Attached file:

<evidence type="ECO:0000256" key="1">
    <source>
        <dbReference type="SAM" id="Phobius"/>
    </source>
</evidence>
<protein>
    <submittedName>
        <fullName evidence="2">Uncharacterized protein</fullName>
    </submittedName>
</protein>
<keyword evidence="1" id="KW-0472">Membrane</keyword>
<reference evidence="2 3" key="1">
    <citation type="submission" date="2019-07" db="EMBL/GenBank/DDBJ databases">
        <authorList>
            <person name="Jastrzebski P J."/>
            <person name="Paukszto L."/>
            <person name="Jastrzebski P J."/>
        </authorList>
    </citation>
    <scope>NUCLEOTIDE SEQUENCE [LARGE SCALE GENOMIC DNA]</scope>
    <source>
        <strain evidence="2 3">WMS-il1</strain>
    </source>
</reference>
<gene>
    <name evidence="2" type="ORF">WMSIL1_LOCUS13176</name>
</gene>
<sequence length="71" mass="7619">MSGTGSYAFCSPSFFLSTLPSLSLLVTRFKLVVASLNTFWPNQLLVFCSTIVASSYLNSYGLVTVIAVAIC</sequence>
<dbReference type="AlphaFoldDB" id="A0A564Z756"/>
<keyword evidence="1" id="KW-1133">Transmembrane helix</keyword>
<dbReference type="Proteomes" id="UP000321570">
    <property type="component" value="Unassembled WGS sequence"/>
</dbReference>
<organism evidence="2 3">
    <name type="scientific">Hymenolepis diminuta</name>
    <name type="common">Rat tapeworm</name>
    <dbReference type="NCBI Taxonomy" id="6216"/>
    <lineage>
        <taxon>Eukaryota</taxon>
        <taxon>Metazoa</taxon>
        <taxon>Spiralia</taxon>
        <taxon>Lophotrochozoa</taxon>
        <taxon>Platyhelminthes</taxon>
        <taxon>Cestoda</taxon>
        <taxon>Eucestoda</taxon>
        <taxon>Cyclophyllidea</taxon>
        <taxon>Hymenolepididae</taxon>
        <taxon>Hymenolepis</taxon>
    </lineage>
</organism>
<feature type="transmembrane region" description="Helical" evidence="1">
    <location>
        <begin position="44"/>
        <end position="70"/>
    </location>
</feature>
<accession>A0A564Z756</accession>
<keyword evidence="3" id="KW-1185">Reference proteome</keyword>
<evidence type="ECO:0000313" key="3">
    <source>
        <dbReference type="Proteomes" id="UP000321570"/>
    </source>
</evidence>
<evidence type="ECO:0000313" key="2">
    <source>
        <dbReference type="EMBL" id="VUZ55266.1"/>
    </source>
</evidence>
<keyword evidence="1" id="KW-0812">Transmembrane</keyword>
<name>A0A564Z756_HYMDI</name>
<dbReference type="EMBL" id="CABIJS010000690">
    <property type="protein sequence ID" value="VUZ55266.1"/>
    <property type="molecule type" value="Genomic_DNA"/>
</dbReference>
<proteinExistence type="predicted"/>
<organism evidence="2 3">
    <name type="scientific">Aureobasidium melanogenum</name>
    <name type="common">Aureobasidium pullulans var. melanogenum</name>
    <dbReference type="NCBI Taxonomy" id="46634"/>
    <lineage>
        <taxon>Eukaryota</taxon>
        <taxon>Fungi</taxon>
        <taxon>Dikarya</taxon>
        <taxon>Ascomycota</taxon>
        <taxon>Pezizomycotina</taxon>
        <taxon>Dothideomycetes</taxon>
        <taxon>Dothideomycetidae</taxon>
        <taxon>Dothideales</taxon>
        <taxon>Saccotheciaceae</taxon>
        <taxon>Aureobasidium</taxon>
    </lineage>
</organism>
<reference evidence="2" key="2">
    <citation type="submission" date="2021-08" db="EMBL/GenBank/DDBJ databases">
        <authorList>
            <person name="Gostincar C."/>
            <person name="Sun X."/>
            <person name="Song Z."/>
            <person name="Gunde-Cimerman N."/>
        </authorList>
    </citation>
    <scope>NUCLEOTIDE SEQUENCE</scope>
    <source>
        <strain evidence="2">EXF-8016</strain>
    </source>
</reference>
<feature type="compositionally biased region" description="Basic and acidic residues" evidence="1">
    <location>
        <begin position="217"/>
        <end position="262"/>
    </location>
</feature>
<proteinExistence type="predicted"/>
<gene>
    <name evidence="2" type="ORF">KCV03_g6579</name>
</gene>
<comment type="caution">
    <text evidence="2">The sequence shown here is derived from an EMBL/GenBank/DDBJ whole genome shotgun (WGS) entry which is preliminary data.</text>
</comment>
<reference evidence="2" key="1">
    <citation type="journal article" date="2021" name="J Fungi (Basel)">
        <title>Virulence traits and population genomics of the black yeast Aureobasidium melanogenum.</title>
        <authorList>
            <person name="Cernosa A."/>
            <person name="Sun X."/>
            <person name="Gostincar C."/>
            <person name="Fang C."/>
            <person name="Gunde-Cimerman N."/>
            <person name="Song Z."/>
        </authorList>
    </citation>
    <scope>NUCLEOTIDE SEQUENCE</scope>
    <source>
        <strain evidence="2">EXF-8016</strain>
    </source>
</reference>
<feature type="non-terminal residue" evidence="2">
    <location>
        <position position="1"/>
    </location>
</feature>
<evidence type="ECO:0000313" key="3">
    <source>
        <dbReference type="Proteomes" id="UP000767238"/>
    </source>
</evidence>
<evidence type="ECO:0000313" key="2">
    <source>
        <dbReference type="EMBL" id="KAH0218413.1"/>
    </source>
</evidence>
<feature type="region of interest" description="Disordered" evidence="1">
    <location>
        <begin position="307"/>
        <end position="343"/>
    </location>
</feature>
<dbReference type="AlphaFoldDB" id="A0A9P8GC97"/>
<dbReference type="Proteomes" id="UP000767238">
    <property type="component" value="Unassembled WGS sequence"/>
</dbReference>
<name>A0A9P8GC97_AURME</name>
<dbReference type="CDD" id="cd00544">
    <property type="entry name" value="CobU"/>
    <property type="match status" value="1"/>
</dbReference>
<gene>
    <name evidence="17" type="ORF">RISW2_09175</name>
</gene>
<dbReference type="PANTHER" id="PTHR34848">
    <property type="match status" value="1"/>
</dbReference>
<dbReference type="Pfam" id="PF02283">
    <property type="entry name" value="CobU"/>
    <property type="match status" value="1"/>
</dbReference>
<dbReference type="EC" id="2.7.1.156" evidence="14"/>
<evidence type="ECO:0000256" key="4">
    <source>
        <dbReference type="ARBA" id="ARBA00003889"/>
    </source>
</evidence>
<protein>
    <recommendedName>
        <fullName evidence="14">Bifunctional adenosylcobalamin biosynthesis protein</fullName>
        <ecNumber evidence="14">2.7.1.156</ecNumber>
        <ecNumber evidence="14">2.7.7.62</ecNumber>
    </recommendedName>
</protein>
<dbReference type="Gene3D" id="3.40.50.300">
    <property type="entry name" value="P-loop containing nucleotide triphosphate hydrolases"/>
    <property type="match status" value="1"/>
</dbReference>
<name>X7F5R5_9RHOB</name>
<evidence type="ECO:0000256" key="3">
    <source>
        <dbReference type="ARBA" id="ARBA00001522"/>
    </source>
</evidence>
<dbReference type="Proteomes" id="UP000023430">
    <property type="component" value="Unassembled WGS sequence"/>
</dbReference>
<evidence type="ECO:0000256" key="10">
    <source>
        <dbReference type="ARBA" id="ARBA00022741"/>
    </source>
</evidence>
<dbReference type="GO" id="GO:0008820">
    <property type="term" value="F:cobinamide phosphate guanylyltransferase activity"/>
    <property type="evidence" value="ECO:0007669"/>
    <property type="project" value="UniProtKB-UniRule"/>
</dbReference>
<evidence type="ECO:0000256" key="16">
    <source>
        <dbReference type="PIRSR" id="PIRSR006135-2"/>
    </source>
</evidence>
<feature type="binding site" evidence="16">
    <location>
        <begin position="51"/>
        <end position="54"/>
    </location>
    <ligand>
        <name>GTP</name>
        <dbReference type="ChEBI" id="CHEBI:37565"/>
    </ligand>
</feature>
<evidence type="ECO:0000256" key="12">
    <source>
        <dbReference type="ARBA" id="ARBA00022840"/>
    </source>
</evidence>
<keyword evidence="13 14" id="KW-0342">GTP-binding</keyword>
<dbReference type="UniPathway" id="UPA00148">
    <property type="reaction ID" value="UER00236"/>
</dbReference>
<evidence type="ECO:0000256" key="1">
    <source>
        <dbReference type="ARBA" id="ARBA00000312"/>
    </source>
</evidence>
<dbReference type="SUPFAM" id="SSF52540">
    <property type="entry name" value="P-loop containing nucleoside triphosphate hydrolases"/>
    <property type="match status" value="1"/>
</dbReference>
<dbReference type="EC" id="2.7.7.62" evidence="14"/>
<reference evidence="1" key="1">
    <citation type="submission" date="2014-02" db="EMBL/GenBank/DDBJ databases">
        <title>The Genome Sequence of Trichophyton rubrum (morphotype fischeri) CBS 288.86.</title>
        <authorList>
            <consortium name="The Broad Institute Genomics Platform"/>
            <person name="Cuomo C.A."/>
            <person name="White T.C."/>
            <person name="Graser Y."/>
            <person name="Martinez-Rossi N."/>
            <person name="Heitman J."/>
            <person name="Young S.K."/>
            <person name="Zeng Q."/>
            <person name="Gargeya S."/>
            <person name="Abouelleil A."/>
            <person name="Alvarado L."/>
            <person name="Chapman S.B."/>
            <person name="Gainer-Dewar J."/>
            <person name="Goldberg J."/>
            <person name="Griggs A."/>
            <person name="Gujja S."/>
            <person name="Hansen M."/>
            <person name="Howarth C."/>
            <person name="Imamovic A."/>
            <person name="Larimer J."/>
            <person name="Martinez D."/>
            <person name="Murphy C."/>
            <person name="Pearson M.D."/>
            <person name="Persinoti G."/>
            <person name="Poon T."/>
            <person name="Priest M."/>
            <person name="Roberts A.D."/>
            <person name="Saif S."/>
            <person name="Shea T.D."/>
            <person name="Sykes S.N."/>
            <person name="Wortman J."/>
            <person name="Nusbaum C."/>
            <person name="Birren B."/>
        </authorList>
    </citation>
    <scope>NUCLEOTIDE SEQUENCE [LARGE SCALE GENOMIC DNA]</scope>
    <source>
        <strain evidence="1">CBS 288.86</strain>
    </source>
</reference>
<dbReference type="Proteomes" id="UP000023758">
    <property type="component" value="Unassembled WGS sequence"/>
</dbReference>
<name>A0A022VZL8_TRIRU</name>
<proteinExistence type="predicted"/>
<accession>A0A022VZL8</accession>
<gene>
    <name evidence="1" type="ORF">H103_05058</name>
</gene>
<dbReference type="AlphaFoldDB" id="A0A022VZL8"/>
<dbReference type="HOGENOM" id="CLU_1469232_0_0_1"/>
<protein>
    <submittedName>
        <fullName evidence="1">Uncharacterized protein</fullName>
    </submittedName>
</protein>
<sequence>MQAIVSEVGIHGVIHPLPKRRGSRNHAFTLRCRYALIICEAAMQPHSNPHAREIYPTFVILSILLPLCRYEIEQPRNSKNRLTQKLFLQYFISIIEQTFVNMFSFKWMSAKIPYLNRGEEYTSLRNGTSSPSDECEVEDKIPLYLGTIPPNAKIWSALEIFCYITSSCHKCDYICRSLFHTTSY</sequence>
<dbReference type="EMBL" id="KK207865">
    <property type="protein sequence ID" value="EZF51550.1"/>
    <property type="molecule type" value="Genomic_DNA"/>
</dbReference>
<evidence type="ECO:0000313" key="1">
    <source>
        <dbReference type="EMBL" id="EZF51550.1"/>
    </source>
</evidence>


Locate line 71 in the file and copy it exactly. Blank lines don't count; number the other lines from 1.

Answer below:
<dbReference type="EMBL" id="CABIJS010000690">